Tushnet, herself a Catholic who struggles with same-sex attraction, counters and states that Johnson's technique "places far too much trust in personal experience. He views our experience as both more transparent and less fallible than it is." This seems ironic, for the person who seems to have the most at stake in the debate is quite "unimpressed with the attempts to resolve the conflict by negating the teaching" of Scripture and 2,000 years of Christian tradition on the subject of same-sex attraction. Her main premise for rejecting same-sex unions is the same as that of the New Testament in its discourse on certificates of divorce: "From the beginning it was not so." This theology of the body places the archetypal images of man and woman, in mutual, interdependent longing for one another, as the ultimate icon of human union and interaction. As to those who would cite same-sex couples' loving, committed relationships as also mutually interdependent with longing for one another--a male is no less male for longing for a male than for longing for a female, they might say--she states, kindly but succinctly, that "The sacrifices you want to make aren’t always the only sacrifices God wants" and that, like the rich young ruler who had done all he felt he could, same-sex attracted people may be asked to give up even more by Christ. This, to me, seems to be a good start towards defending traditional, biblical teaching on the subject, with a tone that can not but be sympathetic to those who need, "not to stop loving your partner but to express that love without sex."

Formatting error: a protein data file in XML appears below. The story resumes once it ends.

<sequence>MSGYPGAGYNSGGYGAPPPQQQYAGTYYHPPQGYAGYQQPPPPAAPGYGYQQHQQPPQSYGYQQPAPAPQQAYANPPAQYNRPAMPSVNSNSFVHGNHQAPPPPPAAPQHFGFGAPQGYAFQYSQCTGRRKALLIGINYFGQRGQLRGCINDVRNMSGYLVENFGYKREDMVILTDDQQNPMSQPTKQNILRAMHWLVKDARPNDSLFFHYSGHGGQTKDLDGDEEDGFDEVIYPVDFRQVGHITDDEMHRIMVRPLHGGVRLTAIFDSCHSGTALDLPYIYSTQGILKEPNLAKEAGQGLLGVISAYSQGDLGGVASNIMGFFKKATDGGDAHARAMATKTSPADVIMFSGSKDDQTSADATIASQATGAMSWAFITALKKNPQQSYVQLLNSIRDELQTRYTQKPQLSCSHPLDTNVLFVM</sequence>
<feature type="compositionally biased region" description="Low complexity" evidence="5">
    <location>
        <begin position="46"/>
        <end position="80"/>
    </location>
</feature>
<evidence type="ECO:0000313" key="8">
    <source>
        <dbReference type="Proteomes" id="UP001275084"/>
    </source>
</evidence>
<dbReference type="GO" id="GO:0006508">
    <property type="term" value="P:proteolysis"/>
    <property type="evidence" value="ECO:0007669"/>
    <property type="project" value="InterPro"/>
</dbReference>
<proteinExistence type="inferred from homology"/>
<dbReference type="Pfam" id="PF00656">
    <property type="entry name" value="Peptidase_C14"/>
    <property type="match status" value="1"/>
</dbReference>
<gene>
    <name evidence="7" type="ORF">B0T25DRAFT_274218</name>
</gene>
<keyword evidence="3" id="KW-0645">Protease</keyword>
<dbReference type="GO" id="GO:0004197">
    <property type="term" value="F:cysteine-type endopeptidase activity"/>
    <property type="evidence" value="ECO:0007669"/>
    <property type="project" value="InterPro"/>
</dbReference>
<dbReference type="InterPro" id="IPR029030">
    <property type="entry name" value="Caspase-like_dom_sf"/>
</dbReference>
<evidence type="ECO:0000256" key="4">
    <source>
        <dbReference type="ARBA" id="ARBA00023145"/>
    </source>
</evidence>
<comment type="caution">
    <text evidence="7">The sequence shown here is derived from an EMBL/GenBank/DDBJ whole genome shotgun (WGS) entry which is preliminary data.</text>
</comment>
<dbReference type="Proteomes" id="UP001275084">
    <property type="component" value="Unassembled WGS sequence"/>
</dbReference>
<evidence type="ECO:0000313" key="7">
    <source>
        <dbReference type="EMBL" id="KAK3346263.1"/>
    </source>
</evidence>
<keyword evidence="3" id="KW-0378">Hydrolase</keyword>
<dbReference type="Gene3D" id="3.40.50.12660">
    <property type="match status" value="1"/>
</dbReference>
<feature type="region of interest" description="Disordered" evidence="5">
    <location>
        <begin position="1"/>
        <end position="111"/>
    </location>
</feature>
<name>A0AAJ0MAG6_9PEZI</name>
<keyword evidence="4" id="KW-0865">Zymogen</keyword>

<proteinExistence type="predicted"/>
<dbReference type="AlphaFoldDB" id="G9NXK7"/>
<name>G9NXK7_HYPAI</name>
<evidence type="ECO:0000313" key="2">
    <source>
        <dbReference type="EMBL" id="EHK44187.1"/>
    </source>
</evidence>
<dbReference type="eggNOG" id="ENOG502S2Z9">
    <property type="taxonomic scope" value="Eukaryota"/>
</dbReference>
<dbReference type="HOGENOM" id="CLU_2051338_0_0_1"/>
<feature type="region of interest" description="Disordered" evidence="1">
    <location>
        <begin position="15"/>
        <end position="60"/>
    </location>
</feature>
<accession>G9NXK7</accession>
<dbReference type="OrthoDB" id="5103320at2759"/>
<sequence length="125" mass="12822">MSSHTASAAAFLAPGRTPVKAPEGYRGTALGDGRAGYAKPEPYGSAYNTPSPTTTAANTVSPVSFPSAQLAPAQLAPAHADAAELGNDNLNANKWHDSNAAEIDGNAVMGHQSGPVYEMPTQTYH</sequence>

My own experience with friends who have same-sex attraction began somewhat stereotypically, in the high school theater department. It continued through college at Oral Roberts University, which has an infamous reputation for having a significant percentage of alumnae who have come after graduation about the same-sex attraction they had felt during their years in school. During these times, I met with several people who asked me how homosexuality could be sinful when it was natural. I gave two answers: